One afternoon after my shift was over, I stood outside of the restaurant, debating whether to go straight home or go for a walk along the waterfront. I heard someone say, “Nǐ hǎo” and I turned, my heart skipping a beat when I saw that it was him.

“Nǐ hǎo.” He was casually dressed, wearing a white shirt over a white tee shirt and grey pants. I tried not to stare and acted nonchalant.

“I was hoping to catch you before you left,” he said.

“You caught me just in time.” I was floored that he came here specifically to see me.

“What’s your name?”

“Adaliya. What’s yours?”

“Liang. Are you on your way home?”

“I was thinking of going for a walk along the waterfront before heading home.”

“May I join you?”

“Sure.” I couldn’t believe this was actually happening. I felt as if I were dreaming.

We walked silently for a few minutes and then he asked me in Afrikaans, “How long have you been working at the restaurant?”

“This is my first summer working there. I’m starting my first year in university in September.”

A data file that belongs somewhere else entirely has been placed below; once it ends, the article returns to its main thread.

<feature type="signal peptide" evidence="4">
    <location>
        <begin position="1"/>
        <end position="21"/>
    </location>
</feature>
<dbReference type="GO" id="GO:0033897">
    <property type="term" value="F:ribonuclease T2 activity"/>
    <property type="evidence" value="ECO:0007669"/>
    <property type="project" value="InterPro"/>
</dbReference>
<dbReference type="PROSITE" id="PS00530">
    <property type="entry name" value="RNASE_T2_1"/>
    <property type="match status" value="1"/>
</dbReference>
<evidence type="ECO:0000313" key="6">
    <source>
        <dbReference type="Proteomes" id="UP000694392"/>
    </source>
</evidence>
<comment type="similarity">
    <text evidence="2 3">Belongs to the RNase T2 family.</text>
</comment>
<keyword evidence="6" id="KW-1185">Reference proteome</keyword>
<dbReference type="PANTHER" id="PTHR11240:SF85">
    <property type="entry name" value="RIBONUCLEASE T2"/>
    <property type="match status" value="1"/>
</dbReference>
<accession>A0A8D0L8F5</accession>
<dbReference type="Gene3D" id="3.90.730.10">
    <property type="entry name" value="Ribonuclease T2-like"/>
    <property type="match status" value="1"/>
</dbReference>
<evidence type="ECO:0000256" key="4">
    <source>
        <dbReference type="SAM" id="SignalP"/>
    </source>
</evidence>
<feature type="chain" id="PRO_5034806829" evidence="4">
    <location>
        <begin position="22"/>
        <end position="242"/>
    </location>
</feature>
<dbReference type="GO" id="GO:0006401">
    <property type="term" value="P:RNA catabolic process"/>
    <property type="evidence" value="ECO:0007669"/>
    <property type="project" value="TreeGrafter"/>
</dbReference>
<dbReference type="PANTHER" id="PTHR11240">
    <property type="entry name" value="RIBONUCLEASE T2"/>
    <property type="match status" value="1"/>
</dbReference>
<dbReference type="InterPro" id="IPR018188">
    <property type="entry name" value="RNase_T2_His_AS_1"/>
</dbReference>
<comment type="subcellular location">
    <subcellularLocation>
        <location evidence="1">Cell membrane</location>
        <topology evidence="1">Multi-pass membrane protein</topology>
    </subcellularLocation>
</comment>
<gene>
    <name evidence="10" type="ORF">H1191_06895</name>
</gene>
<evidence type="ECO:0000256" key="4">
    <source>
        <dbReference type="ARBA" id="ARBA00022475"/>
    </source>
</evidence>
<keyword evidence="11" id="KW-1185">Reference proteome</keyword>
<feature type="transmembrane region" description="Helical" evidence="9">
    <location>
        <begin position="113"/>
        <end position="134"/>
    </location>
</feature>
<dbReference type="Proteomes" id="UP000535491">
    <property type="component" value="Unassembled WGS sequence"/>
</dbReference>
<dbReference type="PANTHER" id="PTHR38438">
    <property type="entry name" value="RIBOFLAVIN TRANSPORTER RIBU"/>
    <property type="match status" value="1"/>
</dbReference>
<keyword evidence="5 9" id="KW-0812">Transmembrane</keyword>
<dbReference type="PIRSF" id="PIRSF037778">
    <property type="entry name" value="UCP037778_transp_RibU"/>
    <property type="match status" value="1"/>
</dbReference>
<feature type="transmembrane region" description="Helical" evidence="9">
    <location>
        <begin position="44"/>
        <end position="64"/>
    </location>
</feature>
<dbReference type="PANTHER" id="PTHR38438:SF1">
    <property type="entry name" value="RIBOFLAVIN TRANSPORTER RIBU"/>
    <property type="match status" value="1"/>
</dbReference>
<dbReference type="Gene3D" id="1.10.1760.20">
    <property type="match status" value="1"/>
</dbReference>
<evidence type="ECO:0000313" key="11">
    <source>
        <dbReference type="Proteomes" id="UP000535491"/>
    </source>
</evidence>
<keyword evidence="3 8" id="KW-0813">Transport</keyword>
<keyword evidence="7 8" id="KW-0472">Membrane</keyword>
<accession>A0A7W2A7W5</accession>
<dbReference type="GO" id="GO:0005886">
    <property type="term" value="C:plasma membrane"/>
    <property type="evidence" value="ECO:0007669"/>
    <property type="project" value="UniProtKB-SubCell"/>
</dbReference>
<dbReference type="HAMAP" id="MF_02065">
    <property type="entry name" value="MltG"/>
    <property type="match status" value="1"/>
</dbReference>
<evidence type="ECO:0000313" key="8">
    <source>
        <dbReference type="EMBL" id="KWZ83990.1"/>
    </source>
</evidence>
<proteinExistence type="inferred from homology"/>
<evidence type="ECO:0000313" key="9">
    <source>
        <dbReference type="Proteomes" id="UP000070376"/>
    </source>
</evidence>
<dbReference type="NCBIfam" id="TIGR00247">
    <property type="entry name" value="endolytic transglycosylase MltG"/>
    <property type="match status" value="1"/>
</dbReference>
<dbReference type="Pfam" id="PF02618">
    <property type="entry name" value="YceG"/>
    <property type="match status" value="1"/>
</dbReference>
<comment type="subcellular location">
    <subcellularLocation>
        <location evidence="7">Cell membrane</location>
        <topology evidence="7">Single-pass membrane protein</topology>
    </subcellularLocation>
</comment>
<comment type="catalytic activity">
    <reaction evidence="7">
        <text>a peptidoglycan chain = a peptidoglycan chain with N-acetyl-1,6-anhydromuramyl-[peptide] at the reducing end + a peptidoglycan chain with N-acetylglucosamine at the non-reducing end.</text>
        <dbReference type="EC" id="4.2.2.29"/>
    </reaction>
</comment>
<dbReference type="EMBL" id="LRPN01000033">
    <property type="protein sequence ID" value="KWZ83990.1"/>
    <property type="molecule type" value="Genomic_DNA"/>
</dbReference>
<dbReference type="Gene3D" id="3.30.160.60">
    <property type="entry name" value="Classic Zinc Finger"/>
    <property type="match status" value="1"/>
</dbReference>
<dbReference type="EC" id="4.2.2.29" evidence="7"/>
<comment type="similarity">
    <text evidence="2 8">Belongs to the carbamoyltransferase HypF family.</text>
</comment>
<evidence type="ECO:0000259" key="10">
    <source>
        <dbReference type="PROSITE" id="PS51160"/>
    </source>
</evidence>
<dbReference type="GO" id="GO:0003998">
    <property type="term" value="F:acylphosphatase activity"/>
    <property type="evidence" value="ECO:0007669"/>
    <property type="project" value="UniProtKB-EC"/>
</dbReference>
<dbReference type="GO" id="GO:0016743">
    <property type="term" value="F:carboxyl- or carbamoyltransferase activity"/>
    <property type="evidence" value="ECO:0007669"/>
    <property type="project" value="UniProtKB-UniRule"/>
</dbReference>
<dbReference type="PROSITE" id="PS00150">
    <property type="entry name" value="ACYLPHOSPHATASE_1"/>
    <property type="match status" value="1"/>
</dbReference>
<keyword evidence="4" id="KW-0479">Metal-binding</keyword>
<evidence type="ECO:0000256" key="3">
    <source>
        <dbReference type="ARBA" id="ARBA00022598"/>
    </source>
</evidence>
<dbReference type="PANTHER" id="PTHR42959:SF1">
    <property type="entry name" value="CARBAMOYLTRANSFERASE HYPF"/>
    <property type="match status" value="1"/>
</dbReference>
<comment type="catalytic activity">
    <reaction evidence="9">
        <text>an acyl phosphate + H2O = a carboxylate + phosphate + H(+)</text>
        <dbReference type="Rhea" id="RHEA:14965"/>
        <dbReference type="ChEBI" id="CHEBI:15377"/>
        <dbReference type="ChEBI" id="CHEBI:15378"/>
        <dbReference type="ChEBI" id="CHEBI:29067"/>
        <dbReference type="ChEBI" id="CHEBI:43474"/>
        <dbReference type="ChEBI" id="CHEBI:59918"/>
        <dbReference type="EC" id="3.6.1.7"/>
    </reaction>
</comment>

“Are you nervous about starting university?”

“A little but I’m very excited about it.”

“Which university is it?”

“University of Cape Town.”

“What are you going to study?”

“Marketing.”

“You’ll like UCT. I attended it eight years ago.”

“What did you study?”

“Actuarial Science because I actually like it and there is a high demand in South Africa for people with actuarial skills. I’m working for a law firm.”

“The woman I see you with some times at the restaurant, does she work at your firm too?” I felt I was being nosy but I wanted to find out who she was and what sort of relationship they had.

“No. Her son and I attended UCT together. He died a couple of years ago. She and I kept in touch and whenever she comes to Cape Town we have lunch. She’s a very nice woman. Her family doesn’t approve of her friendship with me, though.”